Decline and Fall of the Roman Empire, Vol. 4, by Edward Gibbon, , at sacred-texts.com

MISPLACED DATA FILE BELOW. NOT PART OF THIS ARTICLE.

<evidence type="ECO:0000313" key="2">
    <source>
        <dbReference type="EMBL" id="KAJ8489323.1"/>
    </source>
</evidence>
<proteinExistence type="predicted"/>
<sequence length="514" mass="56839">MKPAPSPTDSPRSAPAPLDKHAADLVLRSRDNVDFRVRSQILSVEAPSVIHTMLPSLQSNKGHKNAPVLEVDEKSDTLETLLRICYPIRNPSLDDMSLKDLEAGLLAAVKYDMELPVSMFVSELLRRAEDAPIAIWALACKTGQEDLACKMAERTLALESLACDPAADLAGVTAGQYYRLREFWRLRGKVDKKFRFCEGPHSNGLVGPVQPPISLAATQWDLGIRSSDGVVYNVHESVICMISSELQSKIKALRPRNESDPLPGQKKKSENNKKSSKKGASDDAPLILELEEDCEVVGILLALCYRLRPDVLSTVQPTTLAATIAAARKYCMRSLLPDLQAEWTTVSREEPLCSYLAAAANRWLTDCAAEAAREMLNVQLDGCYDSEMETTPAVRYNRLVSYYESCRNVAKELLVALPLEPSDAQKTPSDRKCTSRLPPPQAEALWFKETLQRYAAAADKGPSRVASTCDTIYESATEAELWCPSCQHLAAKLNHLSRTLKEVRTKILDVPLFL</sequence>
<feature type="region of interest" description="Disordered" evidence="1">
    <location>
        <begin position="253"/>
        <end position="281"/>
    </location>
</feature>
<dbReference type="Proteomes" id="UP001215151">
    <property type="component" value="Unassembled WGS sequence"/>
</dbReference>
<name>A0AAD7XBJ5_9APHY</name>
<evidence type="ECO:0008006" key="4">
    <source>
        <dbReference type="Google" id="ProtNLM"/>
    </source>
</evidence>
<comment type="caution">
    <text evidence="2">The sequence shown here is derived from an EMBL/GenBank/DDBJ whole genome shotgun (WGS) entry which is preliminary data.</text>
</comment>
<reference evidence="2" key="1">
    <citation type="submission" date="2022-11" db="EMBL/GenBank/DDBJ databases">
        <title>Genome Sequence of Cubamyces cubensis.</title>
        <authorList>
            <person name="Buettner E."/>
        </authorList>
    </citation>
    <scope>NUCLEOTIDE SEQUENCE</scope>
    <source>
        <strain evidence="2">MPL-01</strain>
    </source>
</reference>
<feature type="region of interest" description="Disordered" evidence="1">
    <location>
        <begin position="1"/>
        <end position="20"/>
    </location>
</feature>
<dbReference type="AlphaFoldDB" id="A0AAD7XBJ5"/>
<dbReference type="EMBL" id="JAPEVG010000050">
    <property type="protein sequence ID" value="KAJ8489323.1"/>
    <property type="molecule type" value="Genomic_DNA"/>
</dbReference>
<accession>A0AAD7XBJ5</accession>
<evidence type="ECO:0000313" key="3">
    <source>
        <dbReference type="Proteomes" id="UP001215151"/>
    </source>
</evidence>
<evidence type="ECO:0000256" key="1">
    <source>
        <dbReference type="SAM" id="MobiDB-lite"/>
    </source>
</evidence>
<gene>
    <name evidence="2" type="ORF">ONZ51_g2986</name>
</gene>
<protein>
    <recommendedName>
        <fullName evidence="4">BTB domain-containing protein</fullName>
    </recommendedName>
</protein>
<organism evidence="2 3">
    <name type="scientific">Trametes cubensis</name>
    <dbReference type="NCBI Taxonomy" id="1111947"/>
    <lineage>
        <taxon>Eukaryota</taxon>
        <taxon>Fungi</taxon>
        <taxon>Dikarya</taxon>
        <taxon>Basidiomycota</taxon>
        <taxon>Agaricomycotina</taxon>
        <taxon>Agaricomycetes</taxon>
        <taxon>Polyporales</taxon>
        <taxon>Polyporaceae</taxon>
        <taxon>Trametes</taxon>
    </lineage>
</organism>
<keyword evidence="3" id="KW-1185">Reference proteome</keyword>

Among the Barbarians of the West, the victory of Theodoric had spread a general alarm. But as soon as it appeared that he was satisfied with conquest and desirous of peace, terror was changed into respect, and they submitted to a powerful mediation, which was uniformly employed for the best purposes of reconciling their quarrels and civilizing their manners. 33 The ambassadors who resorted to Ravenna from the most distant countries of Europe, admired his wisdom, magnificence, 34 and courtesy; and if he sometimes accepted either slaves or arms, white horses or strange animals, the gift of a sun-dial, a water-clock, or a musician, admonished even the princes of Gaul of the superior art and industry of his Italian subjects. His domestic alliances, 35 a wife, two daughters, a sister, and a niece, united the family of Theodoric with the kings of the Franks, the Burgundians, the Visigoths, the Vandals, and the Thuringians, and contributed to maintain the harmony, or at least the balance, of the great republic of the West. 36 It is difficult in the dark forests of Germany and Poland to pursue the emigrations of the Heruli, a fierce people who disdained the use of armor, and who condemned their widows and aged parents not to survive the loss of their husbands, or the decay of their strength. 37 The king of these savage warriors solicited the friendship of Theodoric, and was elevated to the rank of his son, according to the barbaric rites of a military adoption. 38 From the shores of the Baltic, the Aestians or Livonians laid their offerings of native amber 39 at the feet of a prince, whose fame had excited them to undertake an unknown and dangerous journey of fifteen hundred miles. With the country 40 from whence the Gothic nation derived their origin, he maintained a frequent and friendly correspondence: the Italians were clothed in the rich sables 41 of Sweden; and one of its sovereigns, after a voluntary or reluctant abdication, found a hospitable retreat in the palace of Ravenna. He had reigned over one of the thirteen populous tribes who cultivated a small portion of the great island or peninsula of Scandinavia, to which the vague appellation of Thule has been sometimes applied. That northern region was peopled, or had been explored, as high as the sixty- eighth degree of latitude, where the natives of the polar circle enjoy and lose the presence of the sun at each summer and winter solstice during an equal period of forty days. 42 The long night of his absence or death was the mournful season of distress and anxiety, till the messengers, who had been sent to the mountain tops, descried the first rays of returning light, and proclaimed to the plain below the festival of his resurrection. 43